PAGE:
Have you ever met someone who hates babies? I’ve always found that so weird. Babies are the most innocent human beings alive – like, that’s a fact. They’re so adorable and fascinating. It’s so wonderful to watch their eyes dart around, focusing on one thing and then another, or to watch them wriggle their arms and legs, unable to control their movements but somehow able to make them so beautiful. In short, babies are great. Everyone knows this.
Even the Israelites thought babies were awesome. There was a whole special service to be performed when a baby was born. After giving the mother sometime to recover from the birth, a young lamb and a young pigeon or dove were to be offered as burnt and sin offerings (verse 8). And just like that, a new life began.
The Treasures Within:
A Baby Blessing
An offering after every birth. A service for every new existence. Not a baby was born without God noticing, and rejoicing. It’s a beautiful thing to think of God looking down from heaven at His children and their children. Imagine the love He felt. Imagine the excitement He felt, and the hope for this new baby boy or girl. Imagine the blessing of knowing, as a parent walking away from the sacrifice, that God was watching over you and your newborn and that your lives were forever safe in His strong hands.
There Are Always Questions
Only the service wasn’t really a baby blessing. Yes, God looked down with joy and love over this new life. No, there wasn’t a birth that took place that escaped His tender gaze. But the service wasn’t called a baby blessing. It was an offering to make atonement for the woman after her childbirth. It was the last step in a purification process. The first step was being pronounced ceremonially unclean for one week or two weeks, and thus unable to visit the tabernacle or touch anyone else who wanted to visit the tabernacle. The second step was waiting either thirty-three days or sixty-six days to become purified from her childbirth. Finally, after either 40 or 80 days of waiting, the woman could offer a sacrifice, become ceremonially clean, and complete the birth process.
But why did she have to wait at all? After going through one of the most difficult physical experiences anyone can go through, a mother has to be kept away from God’s presence at the tabernacle. Why? Wouldn’t that suggest that childbirth in and of itself was unclean or unholy? Or that a woman’s body was unclean? And for such a long time, too! Forty or eighty days. Do you know what the difference was? The gender of the baby. If a woman gave birth to a boy, she would have to wait forty days to be clean. If she had a daughter, she would have to wait eighty.
But why? Why? The Bible gives no simple answers here. This is an uncomfortable, weird and gross feeling – that the Bible might have some casual misogyny, unexplained, embedded in its sacred, delicate pages. But that feeling lasts only until we realize that this is how it’s supposed to be. This strange rule was written and included on purpose. God wants us to ask Him – why?
Well, why? These verses imply a difference between the genders. Women, not men, must be ceremonially cleansed after giving birth, even though both a man and a woman are necessary in order to create a child. Maybe the difference is physical? Childbirth is a process that needs to be sterile, and a mother who has just given birth needs rest. Perhaps the period of waiting was established to ensure she was kept safe from germs, disease, and strenuous labor? But that doesn’t explain the time difference in the waiting periods. Could the difference also be symbolic? Maybe God wanted to remind women that they represent His people. We are all God’s people and we are all unclean and sinful, no exceptions. Even as newborns, we are born into sin. It’s only because of God’s mercy that we live through our births and continue to grow. It’s only because of God’s mercy that a mother gets to experience the joy of her newborn baby. Maybe these thoughts were meant to fill the Israelite mothers’ minds as they completed their atonement. Maybe that’s what God wanted us to consider when we ask the question, why?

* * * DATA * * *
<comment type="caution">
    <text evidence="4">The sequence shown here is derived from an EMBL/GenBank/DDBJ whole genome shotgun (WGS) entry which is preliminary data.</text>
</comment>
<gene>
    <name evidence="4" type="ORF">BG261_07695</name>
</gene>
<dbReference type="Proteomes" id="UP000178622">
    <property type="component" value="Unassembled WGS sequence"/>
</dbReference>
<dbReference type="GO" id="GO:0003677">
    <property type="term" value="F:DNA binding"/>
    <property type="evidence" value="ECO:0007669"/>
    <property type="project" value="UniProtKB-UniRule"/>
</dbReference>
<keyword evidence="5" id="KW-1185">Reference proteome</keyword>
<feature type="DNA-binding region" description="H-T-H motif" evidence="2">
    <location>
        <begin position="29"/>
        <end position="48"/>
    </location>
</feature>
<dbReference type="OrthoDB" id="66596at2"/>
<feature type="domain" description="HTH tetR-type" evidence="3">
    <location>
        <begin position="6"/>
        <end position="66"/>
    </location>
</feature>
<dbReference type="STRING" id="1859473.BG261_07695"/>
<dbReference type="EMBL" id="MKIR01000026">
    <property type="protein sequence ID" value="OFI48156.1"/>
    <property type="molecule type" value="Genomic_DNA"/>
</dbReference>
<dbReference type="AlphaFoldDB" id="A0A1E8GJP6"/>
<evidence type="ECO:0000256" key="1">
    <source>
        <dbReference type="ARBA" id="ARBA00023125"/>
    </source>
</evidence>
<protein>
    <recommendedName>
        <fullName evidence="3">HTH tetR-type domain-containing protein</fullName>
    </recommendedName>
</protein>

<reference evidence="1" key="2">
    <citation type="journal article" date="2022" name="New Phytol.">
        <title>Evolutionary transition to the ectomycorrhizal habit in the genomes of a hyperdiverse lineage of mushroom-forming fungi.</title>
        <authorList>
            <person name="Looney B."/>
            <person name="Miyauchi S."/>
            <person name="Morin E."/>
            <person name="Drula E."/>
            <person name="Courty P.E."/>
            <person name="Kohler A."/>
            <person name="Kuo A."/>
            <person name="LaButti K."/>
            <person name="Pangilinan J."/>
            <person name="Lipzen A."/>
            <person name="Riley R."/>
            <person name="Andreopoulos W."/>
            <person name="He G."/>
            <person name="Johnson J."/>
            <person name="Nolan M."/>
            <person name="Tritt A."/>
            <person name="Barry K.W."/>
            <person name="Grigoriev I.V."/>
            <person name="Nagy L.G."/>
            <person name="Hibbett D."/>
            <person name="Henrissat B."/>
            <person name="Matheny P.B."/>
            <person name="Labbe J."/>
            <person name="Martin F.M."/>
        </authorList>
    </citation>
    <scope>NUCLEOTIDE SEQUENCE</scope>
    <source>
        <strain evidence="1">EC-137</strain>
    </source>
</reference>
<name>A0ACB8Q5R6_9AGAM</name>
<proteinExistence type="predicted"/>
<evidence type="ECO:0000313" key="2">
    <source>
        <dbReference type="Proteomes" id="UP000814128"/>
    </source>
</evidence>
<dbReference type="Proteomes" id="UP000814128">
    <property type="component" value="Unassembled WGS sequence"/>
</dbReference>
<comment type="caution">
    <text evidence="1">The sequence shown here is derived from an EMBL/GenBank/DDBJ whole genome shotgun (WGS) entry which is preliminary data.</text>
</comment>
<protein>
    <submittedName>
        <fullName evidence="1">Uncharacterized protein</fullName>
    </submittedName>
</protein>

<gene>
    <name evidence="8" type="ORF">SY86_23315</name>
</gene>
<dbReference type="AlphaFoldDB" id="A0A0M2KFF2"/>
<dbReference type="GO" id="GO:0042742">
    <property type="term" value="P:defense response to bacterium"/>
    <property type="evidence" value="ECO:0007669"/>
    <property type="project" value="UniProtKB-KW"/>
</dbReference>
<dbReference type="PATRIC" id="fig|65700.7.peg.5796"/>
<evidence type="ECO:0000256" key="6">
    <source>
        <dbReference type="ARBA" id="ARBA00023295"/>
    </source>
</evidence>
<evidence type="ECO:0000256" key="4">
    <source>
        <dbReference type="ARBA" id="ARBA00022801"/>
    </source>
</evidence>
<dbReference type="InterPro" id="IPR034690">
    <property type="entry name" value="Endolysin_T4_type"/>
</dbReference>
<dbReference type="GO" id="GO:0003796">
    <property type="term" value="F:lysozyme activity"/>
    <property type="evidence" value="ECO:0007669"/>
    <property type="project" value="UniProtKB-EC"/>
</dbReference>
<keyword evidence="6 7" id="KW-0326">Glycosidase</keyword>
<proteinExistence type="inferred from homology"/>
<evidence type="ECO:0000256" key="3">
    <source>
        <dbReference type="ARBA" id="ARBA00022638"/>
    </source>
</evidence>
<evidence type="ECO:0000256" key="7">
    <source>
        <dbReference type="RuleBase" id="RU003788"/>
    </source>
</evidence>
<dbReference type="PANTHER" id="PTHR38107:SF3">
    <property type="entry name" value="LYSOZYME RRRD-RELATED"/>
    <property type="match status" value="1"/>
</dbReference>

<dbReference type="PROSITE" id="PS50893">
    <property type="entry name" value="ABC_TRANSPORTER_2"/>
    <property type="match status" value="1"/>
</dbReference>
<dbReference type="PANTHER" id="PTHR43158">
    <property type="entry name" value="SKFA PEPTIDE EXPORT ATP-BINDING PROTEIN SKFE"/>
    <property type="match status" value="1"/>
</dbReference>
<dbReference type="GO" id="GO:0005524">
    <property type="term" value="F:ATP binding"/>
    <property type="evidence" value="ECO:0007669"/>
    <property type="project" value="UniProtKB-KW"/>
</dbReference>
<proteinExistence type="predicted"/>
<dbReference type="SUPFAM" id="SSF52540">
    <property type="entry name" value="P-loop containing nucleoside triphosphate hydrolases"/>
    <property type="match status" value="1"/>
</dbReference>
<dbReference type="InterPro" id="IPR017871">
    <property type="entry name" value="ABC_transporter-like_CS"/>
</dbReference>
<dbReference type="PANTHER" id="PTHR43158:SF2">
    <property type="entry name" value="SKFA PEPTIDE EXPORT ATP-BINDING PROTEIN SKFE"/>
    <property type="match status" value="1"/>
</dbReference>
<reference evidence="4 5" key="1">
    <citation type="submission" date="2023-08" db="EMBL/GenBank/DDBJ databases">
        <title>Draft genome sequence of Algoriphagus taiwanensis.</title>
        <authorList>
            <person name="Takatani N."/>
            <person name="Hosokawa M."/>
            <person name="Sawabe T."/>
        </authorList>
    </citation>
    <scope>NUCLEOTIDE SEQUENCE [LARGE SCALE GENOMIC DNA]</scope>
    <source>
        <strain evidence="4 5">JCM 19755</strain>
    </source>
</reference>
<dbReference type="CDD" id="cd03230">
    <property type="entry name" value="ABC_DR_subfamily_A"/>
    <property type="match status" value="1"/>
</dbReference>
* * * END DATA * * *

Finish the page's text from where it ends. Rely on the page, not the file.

God’s Message To Us:
“You are here for a reason.” God was present for your birth and mine. And everyone’s. He hasn’t missed a single labor pain. He has heard every first cry. He was there, protecting our mothers and allowing our first breaths, because He loves us. He wants us to be here. He wants us to draw breath and experience life. And to live is to love. To live is to hold a hand. To live is to experience relationship, in all of its forms. To live is to know another heart. To live is to understand. To live is to think. God designed us to experience these things. And the questions we have about Him, the struggles that take place in our minds, the debates we engage in about His word – they are all a part of the life God wants to give us. They all point to the reason we are here – because of Him. We are here to love Him. We are here to glorify Him. We are here to choose Him, and then live forever with Him. But we will never experience those things if we don’t start asking questions. So we ask, believing that if we are indeed here for a reason, then the Reason will explain it all.
What do you think? Why do you think women needed to be purified longer after giving birth to a girl than after giving birth to a boy? What did God teach you from this chapter of the Bible?